“There are a lot of crazy ideas out there, but when ideas are associated with someone like Elon Musk it feels like, OK, this is something.”
— Anshuman Kumar, 22, leader of the Hyperloop team at Carnegie Mellon University in Pittsburgh, according to BloombergBusiness. Kumar is one of 20 CMU students going to Texas this weekend for a never-held-before competition sponsored by SpaceX, whose CEO is the man most associated with the Hyperloop
Musk first hyped The Hyperloop, a super fast, levitating transit system, in a 2013 paper after being disappointed by plans for California’s high-speed rail system. The billionaire serial entrepreneur didn’t just complain — he wrote a 58-page report suggesting an alternative that he said could take people from San Francisco to L.A. in half an hour.
Others had been working on a hyperloop idea before then, as we covered on SiliconBeat. But Musk is the tech rock star who has captured the public’s imagination and is inspiring a new generation of bright minds.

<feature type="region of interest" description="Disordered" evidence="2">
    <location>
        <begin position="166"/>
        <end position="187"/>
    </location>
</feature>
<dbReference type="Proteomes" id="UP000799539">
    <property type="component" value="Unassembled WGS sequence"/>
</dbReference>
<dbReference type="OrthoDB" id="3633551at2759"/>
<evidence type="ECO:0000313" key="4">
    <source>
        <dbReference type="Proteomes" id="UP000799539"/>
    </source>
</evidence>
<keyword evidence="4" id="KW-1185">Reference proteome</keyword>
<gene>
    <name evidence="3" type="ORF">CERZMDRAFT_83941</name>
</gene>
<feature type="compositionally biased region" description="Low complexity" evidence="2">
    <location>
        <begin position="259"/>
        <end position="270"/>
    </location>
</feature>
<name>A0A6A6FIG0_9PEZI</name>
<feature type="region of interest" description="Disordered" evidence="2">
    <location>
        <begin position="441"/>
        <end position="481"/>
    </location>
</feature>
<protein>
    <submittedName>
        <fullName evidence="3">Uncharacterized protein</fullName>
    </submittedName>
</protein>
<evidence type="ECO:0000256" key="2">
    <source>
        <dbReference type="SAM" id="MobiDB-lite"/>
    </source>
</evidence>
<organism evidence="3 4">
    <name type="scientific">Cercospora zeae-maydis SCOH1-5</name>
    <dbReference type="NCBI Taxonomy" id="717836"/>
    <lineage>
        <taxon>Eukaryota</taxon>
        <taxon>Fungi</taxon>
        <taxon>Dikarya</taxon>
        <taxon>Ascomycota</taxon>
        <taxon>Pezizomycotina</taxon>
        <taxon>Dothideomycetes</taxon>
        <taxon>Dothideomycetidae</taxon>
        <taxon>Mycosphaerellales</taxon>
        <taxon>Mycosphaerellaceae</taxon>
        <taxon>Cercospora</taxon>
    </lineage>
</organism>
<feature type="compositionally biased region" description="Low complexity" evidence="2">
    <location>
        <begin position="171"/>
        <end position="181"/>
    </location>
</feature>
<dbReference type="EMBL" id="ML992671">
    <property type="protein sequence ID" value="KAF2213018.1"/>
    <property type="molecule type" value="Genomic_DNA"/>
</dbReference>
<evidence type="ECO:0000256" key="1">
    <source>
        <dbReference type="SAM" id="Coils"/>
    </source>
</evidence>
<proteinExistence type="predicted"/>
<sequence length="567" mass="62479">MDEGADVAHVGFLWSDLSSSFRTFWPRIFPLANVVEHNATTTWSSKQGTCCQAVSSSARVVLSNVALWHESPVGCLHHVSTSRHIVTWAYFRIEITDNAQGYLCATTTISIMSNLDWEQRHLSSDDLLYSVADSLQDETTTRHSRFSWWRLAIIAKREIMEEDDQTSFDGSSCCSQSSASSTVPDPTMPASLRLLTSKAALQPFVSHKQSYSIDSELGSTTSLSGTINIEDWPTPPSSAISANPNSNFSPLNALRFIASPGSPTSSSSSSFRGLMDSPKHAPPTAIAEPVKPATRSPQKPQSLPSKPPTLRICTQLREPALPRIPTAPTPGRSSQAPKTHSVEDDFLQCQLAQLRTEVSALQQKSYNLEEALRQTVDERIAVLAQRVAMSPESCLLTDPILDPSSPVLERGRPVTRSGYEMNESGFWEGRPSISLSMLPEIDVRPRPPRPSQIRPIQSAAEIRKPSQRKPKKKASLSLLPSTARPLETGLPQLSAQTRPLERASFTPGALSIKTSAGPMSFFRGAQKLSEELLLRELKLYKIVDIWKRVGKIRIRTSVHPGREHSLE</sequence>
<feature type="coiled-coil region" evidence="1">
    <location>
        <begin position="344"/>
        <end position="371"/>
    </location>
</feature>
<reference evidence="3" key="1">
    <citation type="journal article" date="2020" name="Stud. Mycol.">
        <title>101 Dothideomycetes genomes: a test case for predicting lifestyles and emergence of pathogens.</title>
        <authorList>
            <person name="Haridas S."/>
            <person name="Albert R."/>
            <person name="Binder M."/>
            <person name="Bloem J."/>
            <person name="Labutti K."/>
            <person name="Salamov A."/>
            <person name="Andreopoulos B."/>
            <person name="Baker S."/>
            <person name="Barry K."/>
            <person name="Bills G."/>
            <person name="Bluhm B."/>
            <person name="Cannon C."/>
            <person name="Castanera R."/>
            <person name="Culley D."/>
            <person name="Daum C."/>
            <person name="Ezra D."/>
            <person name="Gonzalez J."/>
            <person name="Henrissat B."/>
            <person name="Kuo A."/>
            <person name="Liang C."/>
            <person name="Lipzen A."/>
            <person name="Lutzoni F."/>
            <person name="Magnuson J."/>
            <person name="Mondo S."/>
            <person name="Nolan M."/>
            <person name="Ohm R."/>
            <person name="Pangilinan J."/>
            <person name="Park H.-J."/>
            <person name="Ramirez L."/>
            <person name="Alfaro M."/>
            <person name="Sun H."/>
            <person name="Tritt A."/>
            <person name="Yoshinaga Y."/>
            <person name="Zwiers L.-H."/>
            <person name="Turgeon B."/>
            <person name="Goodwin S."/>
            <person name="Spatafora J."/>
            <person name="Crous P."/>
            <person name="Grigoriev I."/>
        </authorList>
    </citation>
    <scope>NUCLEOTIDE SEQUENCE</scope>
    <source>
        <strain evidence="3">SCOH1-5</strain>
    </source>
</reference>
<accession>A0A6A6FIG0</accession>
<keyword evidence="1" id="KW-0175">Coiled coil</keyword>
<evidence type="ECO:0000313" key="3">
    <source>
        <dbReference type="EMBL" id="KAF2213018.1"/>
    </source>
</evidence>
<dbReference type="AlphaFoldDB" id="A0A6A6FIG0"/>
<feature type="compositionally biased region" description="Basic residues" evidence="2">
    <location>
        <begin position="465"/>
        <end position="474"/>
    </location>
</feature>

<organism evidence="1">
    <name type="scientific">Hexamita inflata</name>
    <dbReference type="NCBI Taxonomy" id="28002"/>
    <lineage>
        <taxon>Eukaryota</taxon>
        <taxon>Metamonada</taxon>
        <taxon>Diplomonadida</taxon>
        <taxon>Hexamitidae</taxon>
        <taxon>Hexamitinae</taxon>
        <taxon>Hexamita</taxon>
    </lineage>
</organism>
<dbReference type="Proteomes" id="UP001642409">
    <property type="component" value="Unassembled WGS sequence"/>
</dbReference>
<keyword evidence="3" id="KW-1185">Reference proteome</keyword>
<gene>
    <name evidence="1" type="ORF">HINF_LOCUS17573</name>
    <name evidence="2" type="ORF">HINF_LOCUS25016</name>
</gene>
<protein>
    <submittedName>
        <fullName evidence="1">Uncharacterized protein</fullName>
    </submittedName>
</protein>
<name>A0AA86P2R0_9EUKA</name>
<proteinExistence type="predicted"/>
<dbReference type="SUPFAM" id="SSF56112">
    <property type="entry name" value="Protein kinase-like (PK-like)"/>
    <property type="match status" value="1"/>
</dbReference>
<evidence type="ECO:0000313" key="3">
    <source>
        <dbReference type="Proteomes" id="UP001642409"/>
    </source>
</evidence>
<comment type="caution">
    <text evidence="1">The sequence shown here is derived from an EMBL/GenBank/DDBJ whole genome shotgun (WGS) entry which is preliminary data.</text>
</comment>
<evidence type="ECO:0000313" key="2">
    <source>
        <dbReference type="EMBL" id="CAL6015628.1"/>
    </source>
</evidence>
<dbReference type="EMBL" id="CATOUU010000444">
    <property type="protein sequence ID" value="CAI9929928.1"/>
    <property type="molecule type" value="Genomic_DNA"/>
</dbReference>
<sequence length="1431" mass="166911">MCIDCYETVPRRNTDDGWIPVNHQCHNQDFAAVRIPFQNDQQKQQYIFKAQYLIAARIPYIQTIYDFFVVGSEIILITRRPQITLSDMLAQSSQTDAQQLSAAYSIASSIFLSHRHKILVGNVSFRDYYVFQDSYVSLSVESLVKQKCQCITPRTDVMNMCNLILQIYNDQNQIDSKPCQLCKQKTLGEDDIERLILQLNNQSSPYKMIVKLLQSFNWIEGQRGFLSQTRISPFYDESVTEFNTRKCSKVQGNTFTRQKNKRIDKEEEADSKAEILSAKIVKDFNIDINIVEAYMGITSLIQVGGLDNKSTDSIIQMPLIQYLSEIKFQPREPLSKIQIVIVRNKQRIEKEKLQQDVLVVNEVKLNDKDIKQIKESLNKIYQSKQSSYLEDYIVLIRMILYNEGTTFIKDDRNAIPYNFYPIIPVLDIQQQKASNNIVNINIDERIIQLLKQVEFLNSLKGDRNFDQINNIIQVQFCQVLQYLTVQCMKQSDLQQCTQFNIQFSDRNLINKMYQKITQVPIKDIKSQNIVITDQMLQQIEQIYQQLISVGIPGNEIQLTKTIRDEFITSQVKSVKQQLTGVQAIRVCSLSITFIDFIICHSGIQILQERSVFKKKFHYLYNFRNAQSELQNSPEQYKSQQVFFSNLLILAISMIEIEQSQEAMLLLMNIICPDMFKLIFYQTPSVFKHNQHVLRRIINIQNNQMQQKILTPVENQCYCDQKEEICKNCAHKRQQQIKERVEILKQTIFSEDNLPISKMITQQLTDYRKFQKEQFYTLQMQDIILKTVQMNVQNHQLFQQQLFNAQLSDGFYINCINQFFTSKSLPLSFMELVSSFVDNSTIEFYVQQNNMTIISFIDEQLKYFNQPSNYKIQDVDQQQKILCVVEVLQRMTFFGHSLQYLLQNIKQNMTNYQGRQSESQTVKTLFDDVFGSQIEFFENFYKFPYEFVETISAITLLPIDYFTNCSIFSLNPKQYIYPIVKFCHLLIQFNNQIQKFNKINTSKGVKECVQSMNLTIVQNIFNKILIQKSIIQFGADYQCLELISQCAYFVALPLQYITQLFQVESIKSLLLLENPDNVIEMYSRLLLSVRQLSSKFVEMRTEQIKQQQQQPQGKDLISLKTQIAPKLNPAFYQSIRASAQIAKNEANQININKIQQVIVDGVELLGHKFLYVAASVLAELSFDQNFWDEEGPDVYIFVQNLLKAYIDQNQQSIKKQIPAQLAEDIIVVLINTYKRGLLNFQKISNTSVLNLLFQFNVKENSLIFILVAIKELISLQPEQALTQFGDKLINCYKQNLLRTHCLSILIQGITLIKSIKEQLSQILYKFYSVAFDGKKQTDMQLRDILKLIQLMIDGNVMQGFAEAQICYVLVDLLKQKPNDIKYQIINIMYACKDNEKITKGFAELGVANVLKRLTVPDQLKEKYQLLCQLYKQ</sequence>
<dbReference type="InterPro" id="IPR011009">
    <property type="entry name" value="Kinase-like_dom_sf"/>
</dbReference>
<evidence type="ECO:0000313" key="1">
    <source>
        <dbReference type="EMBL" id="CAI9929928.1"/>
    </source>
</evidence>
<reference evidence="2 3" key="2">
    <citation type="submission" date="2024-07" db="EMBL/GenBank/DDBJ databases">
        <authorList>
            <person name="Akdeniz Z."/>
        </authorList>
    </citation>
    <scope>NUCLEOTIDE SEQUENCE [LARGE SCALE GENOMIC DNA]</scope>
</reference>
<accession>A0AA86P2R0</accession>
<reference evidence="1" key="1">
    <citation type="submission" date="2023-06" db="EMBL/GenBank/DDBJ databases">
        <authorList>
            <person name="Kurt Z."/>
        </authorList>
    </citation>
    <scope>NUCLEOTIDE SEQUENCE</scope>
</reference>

There are also a couple of L.A. companies battling to be the first to make the idea work: Hyperloop Transportation Technologies, which recently said it had filed permits to build a 5-mile test track in Quay Valley, and Hyperloop Technologies Inc. (HTI), which is a sponsor of the SpaceX contest.
The two-day SpaceX competition at Texas A&M University this weekend is drawing students from 20 countries, about 120 college teams and three from high schools. An unknown number of students will advance to the finals this summer in Hawthorne, California, where Space X is based and where they can show off their designs on a full-scale, 1-mile test track.
“Everyone wants to be associated with the Hyperloop movement,” Kumar said. “It’s a once-in-a-lifetime opportunity.”
Musk, who once said he was “too strung out” to work on the Hyperloop himself, isn’t expected to show up at the contest. SpaceX notes on its contest website that it isn’t affiliated with any companies working on the technology.
Photo: Elon Musk in 2013, the same year he wrote the Hyperloop paper. (Nhat V. Meyer/Mercury News archives)